Are Hot Dogs as Unhealthy as People Claim?

Are Hot Dogs as Unhealthy as People Claim?

If you’re on social media as much as I am then you might have seen the question circulating about if consuming hot dogs takes minutes off your life? While we can not confirm or deny this hot question, we can clue you in on some of the healthy and unhealthy qualities that a hot dog does have. 

Our food coach rates these hot dogs as a red dot which means to be aware of the amount of consumption of this food. 

This food seems to have these healthy qualities:

  • Moderate in calories per serving
  • Healthy balance of fat
  • Healthy balance of saturated fat 
  • Healthy balance of sodium 
  • Healthy balance of total carbohydrates 
  • Healthy balance of added sugars
  • Healthy balance of food additives 
  • No artificial flavor or color 

However this food is rated as a red dot food due to it having the following unhealthy qualities that may have negative health effects if consumed unconsciously! Hot dogs contain some trans fat and/or hydrogenated oil. Hydrogenated oil is often used in processed food products to increase shelf life, save money, add texture and stability. The process of hydrogenation creates trans-fat which negatively affects heart health.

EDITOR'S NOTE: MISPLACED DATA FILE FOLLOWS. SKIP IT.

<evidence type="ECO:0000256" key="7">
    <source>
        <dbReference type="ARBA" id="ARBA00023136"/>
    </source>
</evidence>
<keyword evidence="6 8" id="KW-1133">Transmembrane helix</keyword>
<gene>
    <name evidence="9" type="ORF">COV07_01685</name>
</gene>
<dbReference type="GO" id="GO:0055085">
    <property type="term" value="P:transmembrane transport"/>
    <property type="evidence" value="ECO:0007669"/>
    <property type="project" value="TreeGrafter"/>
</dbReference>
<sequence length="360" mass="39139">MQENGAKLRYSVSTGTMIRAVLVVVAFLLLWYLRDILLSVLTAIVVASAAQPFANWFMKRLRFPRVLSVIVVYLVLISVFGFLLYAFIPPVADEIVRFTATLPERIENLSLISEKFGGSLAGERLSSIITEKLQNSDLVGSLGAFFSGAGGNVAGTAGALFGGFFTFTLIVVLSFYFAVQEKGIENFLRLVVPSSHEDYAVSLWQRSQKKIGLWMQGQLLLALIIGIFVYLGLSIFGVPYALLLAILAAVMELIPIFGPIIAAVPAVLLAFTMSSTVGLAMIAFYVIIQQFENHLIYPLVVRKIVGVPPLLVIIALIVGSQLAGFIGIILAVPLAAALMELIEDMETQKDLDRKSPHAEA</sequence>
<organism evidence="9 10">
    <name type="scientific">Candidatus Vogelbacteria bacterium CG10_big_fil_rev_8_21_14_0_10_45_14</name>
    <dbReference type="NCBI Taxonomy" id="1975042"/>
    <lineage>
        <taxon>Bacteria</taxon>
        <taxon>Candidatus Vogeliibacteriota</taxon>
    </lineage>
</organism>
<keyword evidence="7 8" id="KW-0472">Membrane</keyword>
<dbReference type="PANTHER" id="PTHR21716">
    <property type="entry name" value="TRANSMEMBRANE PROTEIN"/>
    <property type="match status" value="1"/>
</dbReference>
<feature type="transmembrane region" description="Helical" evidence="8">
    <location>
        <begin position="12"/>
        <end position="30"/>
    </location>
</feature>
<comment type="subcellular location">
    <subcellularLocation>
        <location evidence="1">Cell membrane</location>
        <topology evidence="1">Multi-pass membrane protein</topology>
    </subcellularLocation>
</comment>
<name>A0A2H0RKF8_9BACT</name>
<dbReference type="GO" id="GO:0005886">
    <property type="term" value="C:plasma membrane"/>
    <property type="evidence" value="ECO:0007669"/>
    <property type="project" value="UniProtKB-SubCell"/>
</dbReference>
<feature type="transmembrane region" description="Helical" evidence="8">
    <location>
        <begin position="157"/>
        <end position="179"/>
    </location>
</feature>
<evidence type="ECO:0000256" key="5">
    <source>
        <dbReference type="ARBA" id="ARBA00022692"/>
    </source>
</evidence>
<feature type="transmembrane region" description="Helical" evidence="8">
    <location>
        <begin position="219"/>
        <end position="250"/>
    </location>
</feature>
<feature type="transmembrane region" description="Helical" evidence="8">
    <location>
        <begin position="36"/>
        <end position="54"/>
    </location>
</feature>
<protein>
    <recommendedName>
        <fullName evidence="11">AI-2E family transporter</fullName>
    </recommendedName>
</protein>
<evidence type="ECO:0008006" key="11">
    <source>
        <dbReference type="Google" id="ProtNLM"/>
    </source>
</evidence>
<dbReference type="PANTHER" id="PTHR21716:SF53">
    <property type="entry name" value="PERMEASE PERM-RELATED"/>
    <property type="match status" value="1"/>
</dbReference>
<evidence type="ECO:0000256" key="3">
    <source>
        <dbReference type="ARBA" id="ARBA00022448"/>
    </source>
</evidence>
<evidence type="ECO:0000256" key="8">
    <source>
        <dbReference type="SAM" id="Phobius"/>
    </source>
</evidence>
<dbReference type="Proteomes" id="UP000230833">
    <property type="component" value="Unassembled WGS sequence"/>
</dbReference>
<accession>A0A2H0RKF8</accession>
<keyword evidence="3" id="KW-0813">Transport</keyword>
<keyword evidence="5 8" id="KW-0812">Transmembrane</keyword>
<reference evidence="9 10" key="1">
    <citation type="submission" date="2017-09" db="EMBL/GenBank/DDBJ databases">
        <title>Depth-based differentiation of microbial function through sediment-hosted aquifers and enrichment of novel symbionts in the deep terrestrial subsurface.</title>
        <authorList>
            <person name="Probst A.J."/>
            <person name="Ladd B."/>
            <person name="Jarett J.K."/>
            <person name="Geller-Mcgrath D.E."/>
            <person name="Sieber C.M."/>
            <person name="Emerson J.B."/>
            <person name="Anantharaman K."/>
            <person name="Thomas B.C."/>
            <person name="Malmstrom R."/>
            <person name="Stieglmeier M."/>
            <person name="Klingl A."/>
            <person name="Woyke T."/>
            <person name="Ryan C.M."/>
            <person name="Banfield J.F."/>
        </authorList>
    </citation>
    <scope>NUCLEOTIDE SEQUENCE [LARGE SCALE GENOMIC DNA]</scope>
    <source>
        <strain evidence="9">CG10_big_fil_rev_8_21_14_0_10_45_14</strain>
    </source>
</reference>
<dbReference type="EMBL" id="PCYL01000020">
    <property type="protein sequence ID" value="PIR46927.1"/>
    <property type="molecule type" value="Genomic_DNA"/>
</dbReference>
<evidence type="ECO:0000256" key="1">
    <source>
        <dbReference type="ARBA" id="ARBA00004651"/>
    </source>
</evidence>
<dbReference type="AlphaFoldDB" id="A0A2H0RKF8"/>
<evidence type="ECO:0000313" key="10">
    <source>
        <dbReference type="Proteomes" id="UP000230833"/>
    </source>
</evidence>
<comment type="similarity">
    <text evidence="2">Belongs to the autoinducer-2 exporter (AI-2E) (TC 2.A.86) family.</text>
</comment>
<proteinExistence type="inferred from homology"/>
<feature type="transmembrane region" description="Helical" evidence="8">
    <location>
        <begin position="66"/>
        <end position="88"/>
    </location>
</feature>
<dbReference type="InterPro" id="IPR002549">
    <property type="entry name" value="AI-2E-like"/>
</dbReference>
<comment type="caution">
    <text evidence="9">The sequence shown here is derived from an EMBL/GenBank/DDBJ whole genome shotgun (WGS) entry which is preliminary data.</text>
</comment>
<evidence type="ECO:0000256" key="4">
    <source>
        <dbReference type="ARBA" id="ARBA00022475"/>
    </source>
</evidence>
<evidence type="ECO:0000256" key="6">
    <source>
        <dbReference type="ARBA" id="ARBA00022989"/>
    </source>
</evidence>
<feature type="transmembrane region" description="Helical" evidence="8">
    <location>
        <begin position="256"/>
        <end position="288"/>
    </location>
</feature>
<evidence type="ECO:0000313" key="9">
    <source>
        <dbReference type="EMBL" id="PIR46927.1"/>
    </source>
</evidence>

Hot dogs are also low in fiber for its calorie level per serving. A diet rich in fiber is essential for keeping the digestive system healthy and to reduce the risk of heart problems, diabetes, and obesity. Our Food Coach recommends at least 1.4 grams of fiber (5% of daily value) per 100-125 calories on a general healthy diet.

It is also important to note that this food seems low in protein for its calorie level and is not a significant source of iron, calcium, vitamin D or potassium. Make sure you get these nutrient in your diet from other healthy food sources. Make sure you get this nutrient in your diet from other healthy food sources and get a significant amount of sunlight to manage your vitamin D levels.

You do not need to turn down a hot dog at your next family picnic, instead just pair it with some other nutrient dense and higher protein options for a balanced plate and eat with confidence!

*Disclaimer: Food Coach Recommendations: This food may be incorporated into your diet but should be consumed with caution to be in balance with your daily caloric and nutrients need. No one food is perfect so you need to include foods from all food groups on a general healthy diet (whole grains, whole fruits, vegetables, lean meats, eggs, fish, beans, legumes, lentils and low fat dairy) with minimally added sugar, fat, salt and other food additives. Purchase our Medical Nutrition Therapy for the nutrition plan that is right for you! Use this coupon ( MNT20 ) to receive 20% off the services.

Wondering about foods you eat on the daily, try out our food coach option on our website for yourself. You can input information straight from nutrition labels in your own home in a matter of 5 minutes or less you will have nutritious as well as non nutritious qualities of your favorite foods.

*This page was reviewed and edited by Shraddha Chaubey, MS, RDN, LDN/CDN

Written by: Mackenzie Merriman Nutrition Student & Intern